- "ถ้ำหลวงขุนน้ำนางนอน - เชียงราย" [Tham Luang Khun Nam Nang Non - Chiang Rai] (in Thai). Office of the Natural Resources and Environmental Policy and Planning (ONEP), Ministry of Natural Resources and Environment of Thailand. Archived from the original on 2018-07-05.
- "Tham Luang cave to be rehabilitated and upgraded into a national park". Thai PBS. 4 July 2018.
- McKenzie, Sheena (4 July 2018). "Thai rescue drama cave likely to become tourist destination, officials say". CNN.
- ถ้ำหลวง-ขุนน้ำนางนอน (วน.) (Tham Luang - Khun Nam Nang Non) Archived 2017-09-08 at the Wayback Machine.
- "Flooding complicates cave search for Thai soccer team" Washington Post, 26 June 2018 Archived 2018-07-05 at the Wayback Machine.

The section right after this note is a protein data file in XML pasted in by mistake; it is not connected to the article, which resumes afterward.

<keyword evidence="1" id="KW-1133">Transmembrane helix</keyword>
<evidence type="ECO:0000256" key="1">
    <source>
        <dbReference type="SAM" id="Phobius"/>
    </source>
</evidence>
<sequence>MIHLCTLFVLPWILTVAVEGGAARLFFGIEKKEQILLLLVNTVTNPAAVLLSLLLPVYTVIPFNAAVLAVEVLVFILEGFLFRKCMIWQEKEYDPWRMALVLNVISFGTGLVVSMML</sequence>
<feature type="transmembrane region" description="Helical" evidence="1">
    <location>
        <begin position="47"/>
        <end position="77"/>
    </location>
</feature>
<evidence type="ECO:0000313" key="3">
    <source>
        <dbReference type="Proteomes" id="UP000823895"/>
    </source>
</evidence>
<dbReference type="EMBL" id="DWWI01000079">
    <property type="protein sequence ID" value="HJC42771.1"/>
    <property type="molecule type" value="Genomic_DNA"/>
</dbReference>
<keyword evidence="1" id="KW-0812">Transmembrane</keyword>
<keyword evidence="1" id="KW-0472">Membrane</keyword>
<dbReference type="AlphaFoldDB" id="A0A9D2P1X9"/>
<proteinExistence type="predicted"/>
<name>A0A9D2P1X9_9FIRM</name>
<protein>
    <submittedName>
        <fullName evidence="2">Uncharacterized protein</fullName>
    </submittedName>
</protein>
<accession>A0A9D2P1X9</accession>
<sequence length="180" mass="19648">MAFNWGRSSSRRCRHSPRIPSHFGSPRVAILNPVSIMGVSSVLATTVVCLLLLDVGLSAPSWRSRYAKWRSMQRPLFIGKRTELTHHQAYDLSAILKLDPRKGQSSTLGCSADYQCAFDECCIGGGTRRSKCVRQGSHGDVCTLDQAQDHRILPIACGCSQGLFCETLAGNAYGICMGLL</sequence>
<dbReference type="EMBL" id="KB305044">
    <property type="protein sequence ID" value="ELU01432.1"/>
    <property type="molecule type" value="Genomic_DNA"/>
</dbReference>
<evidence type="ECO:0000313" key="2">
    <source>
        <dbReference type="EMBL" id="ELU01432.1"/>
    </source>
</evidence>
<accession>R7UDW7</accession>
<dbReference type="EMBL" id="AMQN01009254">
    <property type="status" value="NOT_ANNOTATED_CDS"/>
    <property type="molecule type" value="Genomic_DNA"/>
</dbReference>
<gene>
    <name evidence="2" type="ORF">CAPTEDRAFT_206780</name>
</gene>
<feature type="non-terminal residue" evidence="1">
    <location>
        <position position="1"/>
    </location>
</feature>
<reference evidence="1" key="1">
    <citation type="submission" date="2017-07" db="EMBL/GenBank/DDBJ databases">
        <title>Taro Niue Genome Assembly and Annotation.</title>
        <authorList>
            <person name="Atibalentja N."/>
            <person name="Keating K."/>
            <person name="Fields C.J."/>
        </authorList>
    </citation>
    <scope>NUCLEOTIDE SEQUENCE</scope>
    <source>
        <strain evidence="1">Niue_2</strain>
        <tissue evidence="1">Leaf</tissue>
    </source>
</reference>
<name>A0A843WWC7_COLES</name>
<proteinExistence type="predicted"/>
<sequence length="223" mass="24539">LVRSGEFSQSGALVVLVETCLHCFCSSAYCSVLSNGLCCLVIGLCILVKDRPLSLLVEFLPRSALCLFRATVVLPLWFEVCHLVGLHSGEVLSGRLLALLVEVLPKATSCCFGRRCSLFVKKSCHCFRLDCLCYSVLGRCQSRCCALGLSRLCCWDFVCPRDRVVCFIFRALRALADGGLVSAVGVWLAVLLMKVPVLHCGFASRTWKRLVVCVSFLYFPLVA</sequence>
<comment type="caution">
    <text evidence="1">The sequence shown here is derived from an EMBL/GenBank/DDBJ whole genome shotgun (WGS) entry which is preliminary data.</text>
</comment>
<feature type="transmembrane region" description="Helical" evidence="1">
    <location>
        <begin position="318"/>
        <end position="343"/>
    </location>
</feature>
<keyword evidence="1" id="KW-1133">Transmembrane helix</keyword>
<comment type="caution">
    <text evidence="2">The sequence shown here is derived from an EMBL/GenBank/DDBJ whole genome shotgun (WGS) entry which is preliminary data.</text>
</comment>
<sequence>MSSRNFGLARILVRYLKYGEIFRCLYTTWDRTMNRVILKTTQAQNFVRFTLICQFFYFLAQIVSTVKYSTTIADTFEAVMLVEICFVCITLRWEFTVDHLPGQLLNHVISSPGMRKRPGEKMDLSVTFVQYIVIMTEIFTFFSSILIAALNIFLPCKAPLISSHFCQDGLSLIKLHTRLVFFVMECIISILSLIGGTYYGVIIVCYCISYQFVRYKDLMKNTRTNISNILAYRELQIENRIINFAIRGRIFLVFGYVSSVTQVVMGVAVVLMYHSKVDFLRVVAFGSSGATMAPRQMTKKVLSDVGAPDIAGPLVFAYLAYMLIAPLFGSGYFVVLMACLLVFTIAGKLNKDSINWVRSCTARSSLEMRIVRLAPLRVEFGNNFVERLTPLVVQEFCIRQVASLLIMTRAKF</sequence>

- "Search Suspended for Boys in Flooded Cave in Thailand" The Weather Channel, 26 June 2018 Archived 29 June 2018 at the Wayback Machine.
- "No rest for Aussie rescue divers". PerthNow. 2018-07-09. Retrieved 2018-07-09.
- "Thai Navy SEAL team posts touching photo during international effort to rescue boys from cave". CBS News. Retrieved 2018-07-09.
- "Live!! 22.25 น. เจอแล้วจ้า เก็บภาพ ... ทุกอย่างไว้..." [Live !! 22:25 and then collect the picture ... everything ...] (in Thai). PR.Chiangrai ประชาสัมพันธ์จังหวัดเชียงราย [Chiangrai Public Relation Office]. 2 July 2018. Retrieved 2 July 2018.
- Smith, Nicola; Ward, Victoria; Crilly, Rob (3 July 2018). "Thailand cave rescue: Junior football team found by British divers could remain underground for months". The Telegraph.
- "Rescuers hack through rock less than 500m from 'Pattaya beach'". Bangkok Post. 2 July 2018.
- "Six Thai schoolboys rescued from flooded cave". Reuters. 8 July 2018.
- "Four more boys rescued from Thai cave". BBC News. 2018-07-09. Retrieved 2018-07-10.
- "Spirit of mythical princess looms over Thai cave crisis". Washington Post.
- Doi Nang Non View Point Archived 2011-07-12 at the Wayback Machine.